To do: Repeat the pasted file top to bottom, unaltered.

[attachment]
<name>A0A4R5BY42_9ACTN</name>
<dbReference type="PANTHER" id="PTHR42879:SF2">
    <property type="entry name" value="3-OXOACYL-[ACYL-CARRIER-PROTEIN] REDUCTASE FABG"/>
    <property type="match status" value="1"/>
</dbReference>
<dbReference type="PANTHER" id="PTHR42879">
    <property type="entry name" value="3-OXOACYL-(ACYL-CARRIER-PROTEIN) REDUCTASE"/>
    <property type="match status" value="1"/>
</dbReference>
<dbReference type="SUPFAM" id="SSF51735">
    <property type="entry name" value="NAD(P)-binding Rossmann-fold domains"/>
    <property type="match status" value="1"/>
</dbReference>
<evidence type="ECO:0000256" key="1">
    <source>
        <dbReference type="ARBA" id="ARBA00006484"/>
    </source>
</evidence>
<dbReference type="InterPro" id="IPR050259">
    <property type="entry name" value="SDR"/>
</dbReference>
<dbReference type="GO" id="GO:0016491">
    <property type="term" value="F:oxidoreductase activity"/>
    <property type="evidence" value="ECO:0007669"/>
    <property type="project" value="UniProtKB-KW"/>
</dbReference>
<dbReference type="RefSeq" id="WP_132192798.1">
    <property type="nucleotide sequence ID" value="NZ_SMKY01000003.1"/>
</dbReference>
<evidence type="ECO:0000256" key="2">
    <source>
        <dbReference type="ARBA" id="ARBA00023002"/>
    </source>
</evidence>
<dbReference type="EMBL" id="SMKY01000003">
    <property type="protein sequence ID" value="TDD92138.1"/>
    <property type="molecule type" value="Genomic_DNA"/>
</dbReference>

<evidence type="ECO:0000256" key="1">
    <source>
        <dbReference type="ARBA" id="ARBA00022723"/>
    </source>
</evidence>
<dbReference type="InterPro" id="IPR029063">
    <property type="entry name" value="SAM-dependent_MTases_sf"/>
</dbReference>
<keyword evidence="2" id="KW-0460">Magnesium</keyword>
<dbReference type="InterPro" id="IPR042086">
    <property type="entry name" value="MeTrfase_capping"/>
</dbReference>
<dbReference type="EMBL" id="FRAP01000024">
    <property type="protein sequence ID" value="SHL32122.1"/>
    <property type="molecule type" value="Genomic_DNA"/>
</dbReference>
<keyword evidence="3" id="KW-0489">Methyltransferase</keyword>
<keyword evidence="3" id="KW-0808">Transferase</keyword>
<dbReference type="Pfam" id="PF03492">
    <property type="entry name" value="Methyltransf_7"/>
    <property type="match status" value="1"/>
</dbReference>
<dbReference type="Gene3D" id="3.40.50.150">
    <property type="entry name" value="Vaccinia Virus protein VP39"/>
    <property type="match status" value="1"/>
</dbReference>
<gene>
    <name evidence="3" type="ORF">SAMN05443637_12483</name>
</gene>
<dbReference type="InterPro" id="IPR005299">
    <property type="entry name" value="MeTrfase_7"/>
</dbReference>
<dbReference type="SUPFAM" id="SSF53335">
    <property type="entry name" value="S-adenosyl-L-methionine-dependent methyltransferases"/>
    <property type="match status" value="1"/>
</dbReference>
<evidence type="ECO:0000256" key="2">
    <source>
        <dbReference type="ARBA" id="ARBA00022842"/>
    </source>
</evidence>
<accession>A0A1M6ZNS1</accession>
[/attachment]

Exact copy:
<name>A0A4R5BY42_9ACTN</name>
<dbReference type="PANTHER" id="PTHR42879:SF2">
    <property type="entry name" value="3-OXOACYL-[ACYL-CARRIER-PROTEIN] REDUCTASE FABG"/>
    <property type="match status" value="1"/>
</dbReference>
<dbReference type="PANTHER" id="PTHR42879">
    <property type="entry name" value="3-OXOACYL-(ACYL-CARRIER-PROTEIN) REDUCTASE"/>
    <property type="match status" value="1"/>
</dbReference>
<dbReference type="SUPFAM" id="SSF51735">
    <property type="entry name" value="NAD(P)-binding Rossmann-fold domains"/>
    <property type="match status" value="1"/>
</dbReference>
<evidence type="ECO:0000256" key="1">
    <source>
        <dbReference type="ARBA" id="ARBA00006484"/>
    </source>
</evidence>
<dbReference type="InterPro" id="IPR050259">
    <property type="entry name" value="SDR"/>
</dbReference>
<dbReference type="GO" id="GO:0016491">
    <property type="term" value="F:oxidoreductase activity"/>
    <property type="evidence" value="ECO:0007669"/>
    <property type="project" value="UniProtKB-KW"/>
</dbReference>
<dbReference type="RefSeq" id="WP_132192798.1">
    <property type="nucleotide sequence ID" value="NZ_SMKY01000003.1"/>
</dbReference>
<evidence type="ECO:0000256" key="2">
    <source>
        <dbReference type="ARBA" id="ARBA00023002"/>
    </source>
</evidence>
<dbReference type="EMBL" id="SMKY01000003">
    <property type="protein sequence ID" value="TDD92138.1"/>
    <property type="molecule type" value="Genomic_DNA"/>
</dbReference>

<evidence type="ECO:0000256" key="1">
    <source>
        <dbReference type="ARBA" id="ARBA00022723"/>
    </source>
</evidence>
<dbReference type="InterPro" id="IPR029063">
    <property type="entry name" value="SAM-dependent_MTases_sf"/>
</dbReference>
<keyword evidence="2" id="KW-0460">Magnesium</keyword>
<dbReference type="InterPro" id="IPR042086">
    <property type="entry name" value="MeTrfase_capping"/>
</dbReference>
<dbReference type="EMBL" id="FRAP01000024">
    <property type="protein sequence ID" value="SHL32122.1"/>
    <property type="molecule type" value="Genomic_DNA"/>
</dbReference>
<keyword evidence="3" id="KW-0489">Methyltransferase</keyword>
<keyword evidence="3" id="KW-0808">Transferase</keyword>
<dbReference type="Pfam" id="PF03492">
    <property type="entry name" value="Methyltransf_7"/>
    <property type="match status" value="1"/>
</dbReference>
<dbReference type="Gene3D" id="3.40.50.150">
    <property type="entry name" value="Vaccinia Virus protein VP39"/>
    <property type="match status" value="1"/>
</dbReference>
<gene>
    <name evidence="3" type="ORF">SAMN05443637_12483</name>
</gene>
<dbReference type="InterPro" id="IPR005299">
    <property type="entry name" value="MeTrfase_7"/>
</dbReference>
<dbReference type="SUPFAM" id="SSF53335">
    <property type="entry name" value="S-adenosyl-L-methionine-dependent methyltransferases"/>
    <property type="match status" value="1"/>
</dbReference>
<evidence type="ECO:0000256" key="2">
    <source>
        <dbReference type="ARBA" id="ARBA00022842"/>
    </source>
</evidence>
<accession>A0A1M6ZNS1</accession>